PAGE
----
Explore the benefits, data security implications and strategies for managing complex edge systems. Our new ebook highlights how NOAA and VA aim to better serve users everywhere and shares real-world best practices from Red Hat experts.
Edge computing happens in the kinds of environments where you can’t necessarily manage them moment to moment: the bottom of the ocean, outer space, battlefields, etc. Government agencies need to be able to control, manage and scale the environment remotely, without having to send humans to far off or dangerous places. Managing at scale at the edge requires a different approach than traditional datacenter locations.
One of the best ways to minimize a data breach is to reduce the amount of data sent back over potentially unsecured networks, like wireless. That requires a rebalancing of the three main components of edge computing: storage, network and compute.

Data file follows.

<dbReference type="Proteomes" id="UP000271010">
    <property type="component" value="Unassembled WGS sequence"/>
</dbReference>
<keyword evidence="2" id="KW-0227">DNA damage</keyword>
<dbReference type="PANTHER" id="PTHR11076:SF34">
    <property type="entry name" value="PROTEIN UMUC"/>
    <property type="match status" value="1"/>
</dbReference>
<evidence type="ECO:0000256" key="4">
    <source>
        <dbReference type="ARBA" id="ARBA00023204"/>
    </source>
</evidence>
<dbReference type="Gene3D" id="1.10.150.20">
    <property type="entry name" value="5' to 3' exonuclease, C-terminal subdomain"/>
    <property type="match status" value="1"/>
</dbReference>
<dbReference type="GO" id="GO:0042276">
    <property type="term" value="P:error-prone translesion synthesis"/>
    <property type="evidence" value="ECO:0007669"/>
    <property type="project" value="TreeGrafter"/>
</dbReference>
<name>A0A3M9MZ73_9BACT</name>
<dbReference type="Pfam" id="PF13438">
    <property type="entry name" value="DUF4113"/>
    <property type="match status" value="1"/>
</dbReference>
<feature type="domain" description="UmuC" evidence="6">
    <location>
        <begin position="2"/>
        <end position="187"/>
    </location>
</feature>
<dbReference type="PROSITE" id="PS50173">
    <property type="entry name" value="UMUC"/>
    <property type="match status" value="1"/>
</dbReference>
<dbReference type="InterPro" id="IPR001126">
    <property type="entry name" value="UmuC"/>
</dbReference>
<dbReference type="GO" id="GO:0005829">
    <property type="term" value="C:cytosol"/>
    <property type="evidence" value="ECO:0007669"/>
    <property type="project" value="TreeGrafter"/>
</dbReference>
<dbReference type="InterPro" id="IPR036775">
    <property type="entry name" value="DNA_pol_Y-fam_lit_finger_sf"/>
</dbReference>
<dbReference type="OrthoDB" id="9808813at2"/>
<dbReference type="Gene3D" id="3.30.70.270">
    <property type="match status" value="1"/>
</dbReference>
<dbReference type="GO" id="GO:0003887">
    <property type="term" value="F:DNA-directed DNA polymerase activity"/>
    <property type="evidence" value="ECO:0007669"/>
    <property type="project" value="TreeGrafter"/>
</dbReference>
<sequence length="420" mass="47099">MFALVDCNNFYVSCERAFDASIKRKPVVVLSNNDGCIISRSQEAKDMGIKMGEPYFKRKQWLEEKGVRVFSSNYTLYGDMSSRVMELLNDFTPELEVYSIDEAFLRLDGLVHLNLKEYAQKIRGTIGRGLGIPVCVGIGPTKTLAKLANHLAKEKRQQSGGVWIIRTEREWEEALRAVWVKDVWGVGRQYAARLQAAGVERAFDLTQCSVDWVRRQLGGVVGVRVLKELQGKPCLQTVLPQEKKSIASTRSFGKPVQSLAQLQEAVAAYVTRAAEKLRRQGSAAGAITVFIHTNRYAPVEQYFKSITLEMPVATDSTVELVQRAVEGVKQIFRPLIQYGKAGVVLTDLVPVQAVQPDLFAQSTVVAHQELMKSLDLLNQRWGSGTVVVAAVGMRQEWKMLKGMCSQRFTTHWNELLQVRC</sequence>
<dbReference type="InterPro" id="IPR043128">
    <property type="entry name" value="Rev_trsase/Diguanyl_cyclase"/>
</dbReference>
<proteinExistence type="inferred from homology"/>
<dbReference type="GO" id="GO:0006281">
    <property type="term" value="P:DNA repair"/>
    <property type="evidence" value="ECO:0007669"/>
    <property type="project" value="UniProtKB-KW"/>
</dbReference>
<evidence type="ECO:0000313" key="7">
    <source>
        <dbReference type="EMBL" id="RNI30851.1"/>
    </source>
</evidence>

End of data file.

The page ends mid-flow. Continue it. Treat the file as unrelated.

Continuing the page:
A primary benefit for edge computing is reducing the dependency on networks, a costly element both in terms of bandwidth and time. By moving the compute closer to the data, analysis can be performed on location, allowing just the results to be transmitted back across the network.
Following on the heels of a successful pilot that brought artificial intelligence to bear on radiology diagnoses, the Department of Veterans Affairs is looking for new opportunities to enhance its health care with AI.
Frank Indiviglio, NOAA’s deputy director for High Performance Computing & Communications (HPCC), said conversations are happening about how NOAA can containerize its climate models in order to push the models themselves out to the public to understand, build upon and tweak.